Fewer Workout Repetitions May Be At Least As Beneficial For Health Benefits

MedicalResearch.com Interview with:

Dr Niels Vollaard Lecturer in Health and Exercise Science Faculty of Health Sciences and Sport Scotland's University

Dr Niels Vollaard

Dr Niels Vollaard
Lecturer in Health and Exercise Science
Faculty of Health Sciences and Sport
Scotland’s University

MedicalResearch.com: What is the background for this study? What are the main findings?

Response: Although the health benefits of regular exercise are undisputable, many people do not manage to achieve the minimum recommended amount of exercise. Because lack of time is a commonly identified reason for not doing enough exercise, over the past decade researchers have increasingly focussed on sprint interval training (SIT) as a time-efficient alternative to aerobic exercise. However, while most SIT protocols do indeed only include a short duration of sprint exercise, they also require recovery periods after each sprint. Therefore, the total training time commitment per session tends to be close to half an hour, which is no less than what is recommended for less strenuous moderate intensity exercise.

To date, most sprint interval training studies have used the protocol that was employed in one of the first studies to look at aerobic adaptations following repeated sprints. This protocol consists of 6 repetitions of 30-second ‘all-out’ sprints. Very few studies have attempted to justify why this number of sprint repetitions would be optimal or even appropriate. Nonetheless, the number of sprint repetitions is of clear importance, as fewer sprints would result in more time-efficient training sessions. Thus, recent years have seen increasing interest in the benefits of SIT protocols with fewer sprints, which makes the protocol shorter and easier. However, up to now it remained unclear what the impact is of the number of sprint repetitions on key markers of health, such as maximal aerobic fitness (VO2max). This is of importance, as VO2max is the best predictor of risk of future disease and premature death.

MedicalResearch.com: What should readers take away from your report?

Response: The current meta-analysis clearly demonstrates that sprint interval training protocols with fewer sprint repetitions are not associated with attenuated improvements in VO2max, and may even be more effective. The magnitude-based inference estimated that the chance that performing fewer sprints is more effective is ~63%, and that the chance that this is less effective is 0%. This is a surprising finding as it means that performing a lower volume of exercise is associated with a more pronounced adaptation. To our knowledge there are no other types of exercise for which this is the case (providing that the intensity is kept constant in the comparison). The implication of our finding is that SIT as an alternative intervention for improving key health markers can be made more time-efficient as well as less tiring, both of which can be expected to enhance the uptake and adherence to sprint interval training by people who currently perceive lack of time to be a main barrier to performing sufficient exercise.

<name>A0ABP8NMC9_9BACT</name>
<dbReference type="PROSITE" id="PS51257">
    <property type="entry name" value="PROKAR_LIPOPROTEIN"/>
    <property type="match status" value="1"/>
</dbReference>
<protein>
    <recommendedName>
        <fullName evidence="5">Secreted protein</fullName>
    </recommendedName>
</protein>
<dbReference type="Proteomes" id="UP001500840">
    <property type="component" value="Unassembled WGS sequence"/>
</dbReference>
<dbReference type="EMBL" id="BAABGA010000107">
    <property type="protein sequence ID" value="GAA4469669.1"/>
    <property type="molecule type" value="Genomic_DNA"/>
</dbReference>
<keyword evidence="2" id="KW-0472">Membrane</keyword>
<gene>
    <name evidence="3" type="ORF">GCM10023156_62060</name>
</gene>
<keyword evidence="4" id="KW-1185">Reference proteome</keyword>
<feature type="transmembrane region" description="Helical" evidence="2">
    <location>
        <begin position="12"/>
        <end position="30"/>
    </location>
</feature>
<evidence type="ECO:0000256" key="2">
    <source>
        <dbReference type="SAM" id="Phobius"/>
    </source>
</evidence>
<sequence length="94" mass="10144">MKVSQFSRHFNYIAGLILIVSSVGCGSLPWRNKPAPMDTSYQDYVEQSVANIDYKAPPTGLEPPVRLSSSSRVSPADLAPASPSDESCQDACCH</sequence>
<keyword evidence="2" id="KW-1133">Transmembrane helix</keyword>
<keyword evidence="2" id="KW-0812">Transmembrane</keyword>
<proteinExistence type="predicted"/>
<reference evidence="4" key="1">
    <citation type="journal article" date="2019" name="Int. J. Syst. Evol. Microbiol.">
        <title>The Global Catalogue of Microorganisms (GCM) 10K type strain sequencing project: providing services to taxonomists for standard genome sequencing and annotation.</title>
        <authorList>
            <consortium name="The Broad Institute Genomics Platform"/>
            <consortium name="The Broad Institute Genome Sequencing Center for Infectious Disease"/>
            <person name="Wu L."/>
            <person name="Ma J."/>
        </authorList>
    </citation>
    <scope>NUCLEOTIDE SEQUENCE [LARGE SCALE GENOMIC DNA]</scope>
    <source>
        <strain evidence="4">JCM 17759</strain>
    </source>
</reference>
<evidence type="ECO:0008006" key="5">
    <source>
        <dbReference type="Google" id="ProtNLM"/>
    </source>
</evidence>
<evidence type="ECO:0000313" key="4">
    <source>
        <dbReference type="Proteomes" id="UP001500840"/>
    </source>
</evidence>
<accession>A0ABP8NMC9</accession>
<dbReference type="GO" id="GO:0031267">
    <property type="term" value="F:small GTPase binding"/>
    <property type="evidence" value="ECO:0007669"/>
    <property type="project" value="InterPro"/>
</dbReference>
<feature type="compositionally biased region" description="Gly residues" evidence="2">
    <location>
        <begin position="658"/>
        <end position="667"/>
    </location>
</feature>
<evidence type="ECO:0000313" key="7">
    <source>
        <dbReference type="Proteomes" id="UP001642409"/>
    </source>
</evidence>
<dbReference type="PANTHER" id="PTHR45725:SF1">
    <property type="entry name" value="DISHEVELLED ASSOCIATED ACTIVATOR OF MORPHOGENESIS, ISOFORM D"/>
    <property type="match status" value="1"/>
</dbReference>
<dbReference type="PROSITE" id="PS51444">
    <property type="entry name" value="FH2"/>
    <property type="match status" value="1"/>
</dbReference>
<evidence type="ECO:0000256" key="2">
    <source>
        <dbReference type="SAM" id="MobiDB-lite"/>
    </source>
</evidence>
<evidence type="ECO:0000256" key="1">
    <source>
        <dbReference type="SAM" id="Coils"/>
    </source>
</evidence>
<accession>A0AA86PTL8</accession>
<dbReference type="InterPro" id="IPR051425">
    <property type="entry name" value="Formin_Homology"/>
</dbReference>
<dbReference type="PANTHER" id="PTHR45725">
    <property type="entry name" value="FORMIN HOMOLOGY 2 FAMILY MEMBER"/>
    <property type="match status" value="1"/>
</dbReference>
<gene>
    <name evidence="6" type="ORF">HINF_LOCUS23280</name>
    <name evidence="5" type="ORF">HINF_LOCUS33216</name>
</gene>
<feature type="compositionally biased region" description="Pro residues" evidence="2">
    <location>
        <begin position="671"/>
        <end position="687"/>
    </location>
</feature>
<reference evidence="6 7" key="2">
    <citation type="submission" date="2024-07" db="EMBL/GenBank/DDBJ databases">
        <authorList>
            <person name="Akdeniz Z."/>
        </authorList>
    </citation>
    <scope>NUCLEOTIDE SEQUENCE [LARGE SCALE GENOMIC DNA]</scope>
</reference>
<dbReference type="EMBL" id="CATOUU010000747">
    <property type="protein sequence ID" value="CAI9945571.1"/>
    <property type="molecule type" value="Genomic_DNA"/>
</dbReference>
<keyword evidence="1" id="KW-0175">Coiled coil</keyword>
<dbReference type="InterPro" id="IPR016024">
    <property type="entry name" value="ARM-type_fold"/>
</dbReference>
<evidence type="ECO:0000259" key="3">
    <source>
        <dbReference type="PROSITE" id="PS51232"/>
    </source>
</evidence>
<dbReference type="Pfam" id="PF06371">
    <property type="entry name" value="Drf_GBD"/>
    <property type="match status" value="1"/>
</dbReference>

MedicalResearch.com: What recommendations do you have for future research as a result of this study?

Response: This research firmly established that performing fewer sprint repetitions in a SIT protocol is not associated with diminished adaptations for VO2max, and may even be more effective. However, the physiological reasons for this surprising finding remain unclear. As VO2max is a key marker of health, an understanding of the mechanisms by which exercise improves VO2max is of importance. Contrasting differences in acute and chronic molecular and physiological responses to various SIT protocols and aerobic exercise may help us to elucidate the mechanisms by which VO2max increases. Furthermore, a better understanding of these mechanisms may help us develop optimised and/or personalised interventions for improving health and reducing risk of chronic diseases like Type 2 diabetes and cardiovascular disease.

MedicalResearch.com: Is there anything else you would like to add?

Response: I am a researcher at the University of Stirling. I have no financial interest in promoting sprint interval training. My work has been funded by Diabetes UK and Nuffield Health.

MedicalResearch.com: Thank you for your contribution to the MedicalResearch.com community.

Citation:

Niels BJ Vollaard, Richard S Metcalfe, Sean Williams. Effect of Number of Sprints in a SIT Session on Change in VO2max. Medicine & Science in Sports & Exercise, 2017; 1 DOI: 10.1249/MSS.0000000000001204

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